Gable v. State

Citation203 Or. App. 710,126 P.3d 739
Decision Date18 January 2006
Docket Number95C-12041; A113425.
PartiesFrank Edward GABLE, Appellant, v. STATE of Oregon, Respondent.
CourtSupreme Court of Oregon
126 P.3d 739
203 Or. App. 710
Frank Edward GABLE, Appellant,
v.
STATE of Oregon, Respondent.
95C-12041; A113425.
Court of Appeals of Oregon.
Argued and Submitted June 28, 2005.
Decided January 18, 2006.

Page 740

David J. Celuch argued the cause and filed the brief for appellant.

Page 741

Carolyn Alexander, Assistant Attorney General, argued the cause for respondent. With her on the brief were Hardy Myers, Attorney General, and Mary H. Williams, Solicitor General.

Before HASELTON, Presiding Judge, and BREWER, Chief Judge, and ORTEGA, Judge.

HASELTON, P.J.


Petitioner was convicted in 1991 on six counts of aggravated murder and one count of murder and sentenced to life imprisonment without the possibility of parole. His conviction and sentence were affirmed on direct appeal. State v. Gable, 127 Or.App. 320, 873 P.2d 351, rev. den., 319 Or. 274, 877 P.2d 1202 (1994). He filed a petition for post-conviction relief in 1995, and the post-conviction trial was held in May 2000. The post-conviction court denied relief, making extensive findings of fact and conclusions of law. On appeal, petitioner contends that the post-conviction court erred in denying relief, raising six assignments of error. As explained below, we reject all but one of petitioner's assignments and remand for further proceedings.

On appeal, we are bound by the post-conviction court's factual findings to the extent that they are supported by evidence in the record. Cunningham v. Thompson, 186 Or.App. 221, 226, 62 P.3d 823, adh'd to as modified on recons., 188 Or.App. 289, 71 P.3d 110 (2003), rev. den., 337 Or. 327, 99 P.3d 290 (2004). The facts pertinent to our disposition of this appeal are drawn from the post-conviction court's extensive factual findings and are supported by evidence in the record.

Shortly after midnight on January 18, 1989, Michael Francke, the Director of the Oregon Department of Corrections, was found stabbed to death outside the administrative offices of the Department of Corrections at the Dome Building in Salem. Francke was last seen alive by coworkers at about 6:45 p.m. on January 17 at the Dome Building shortly after a meeting ended.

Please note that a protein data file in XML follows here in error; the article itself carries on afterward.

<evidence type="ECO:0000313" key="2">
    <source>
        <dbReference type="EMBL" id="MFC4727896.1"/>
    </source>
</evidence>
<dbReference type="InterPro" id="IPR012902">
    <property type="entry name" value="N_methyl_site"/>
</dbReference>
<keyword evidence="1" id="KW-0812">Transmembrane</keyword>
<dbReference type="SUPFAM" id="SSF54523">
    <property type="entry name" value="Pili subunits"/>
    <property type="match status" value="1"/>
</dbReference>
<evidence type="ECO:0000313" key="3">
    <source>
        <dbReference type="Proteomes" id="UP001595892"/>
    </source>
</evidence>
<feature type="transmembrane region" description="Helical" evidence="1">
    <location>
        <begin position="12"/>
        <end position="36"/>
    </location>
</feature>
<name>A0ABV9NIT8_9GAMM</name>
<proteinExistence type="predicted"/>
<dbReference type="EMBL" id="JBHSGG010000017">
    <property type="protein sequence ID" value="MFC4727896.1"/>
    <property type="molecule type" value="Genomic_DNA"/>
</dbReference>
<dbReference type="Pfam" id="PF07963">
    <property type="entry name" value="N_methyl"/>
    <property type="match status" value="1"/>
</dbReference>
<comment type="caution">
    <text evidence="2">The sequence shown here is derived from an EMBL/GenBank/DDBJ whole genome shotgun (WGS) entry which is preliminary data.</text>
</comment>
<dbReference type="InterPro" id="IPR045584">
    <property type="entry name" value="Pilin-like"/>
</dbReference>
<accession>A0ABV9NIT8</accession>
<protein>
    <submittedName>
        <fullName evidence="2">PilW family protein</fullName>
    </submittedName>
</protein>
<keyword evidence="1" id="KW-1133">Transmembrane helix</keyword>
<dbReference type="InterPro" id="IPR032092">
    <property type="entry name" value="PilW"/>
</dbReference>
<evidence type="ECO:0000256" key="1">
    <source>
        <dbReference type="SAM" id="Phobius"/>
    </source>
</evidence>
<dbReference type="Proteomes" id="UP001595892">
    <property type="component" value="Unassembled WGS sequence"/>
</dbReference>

Cappie "Shorty" Harden, an acquaintance of petitioner, testified that, between 6:30 and 7:00 p.m. on January 17, he went to the parking lot of the Dome Building to pick up Jodie Swearingen. He saw a light come on in a car in the lot and recognized petitioner getting into the car. According to Harden, a man approached the car and yelled, "Hey, what are you doing in my car?" Petitioner then got out of the car and stabbed the man in the chest. Harden further testified that he had seen petitioner earlier that day carrying a knife in his waistband.

Swearingen testified that she was not on the grounds of the Dome Building at the time of the murder, did not see petitioner burglarizing Francke's car, and did not witness the murder. On cross-examination, she admitted that she had previously told a number of individuals, as well as the Marion County Grand Jury, that she and Harden had seen petitioner murder Francke. Earle Childers, another acquaintance of petitioner, testified that he also saw petitioner near the Dome Building between 6:30 and 7:00 p.m. on January 17.

Between 7:02 and 7:05 p.m., a maintenance worker left the Dome Building and, as he walked toward the parking lot, heard a grunting sound, as if "somebody had their breath knocked out." He saw two men facing each other and saw one man turn and walk up the steps to the Dome Building while the other man ran in the opposite direction and crossed the street. The maintenance worker's description of the man who ran and crossed the street matched petitioner.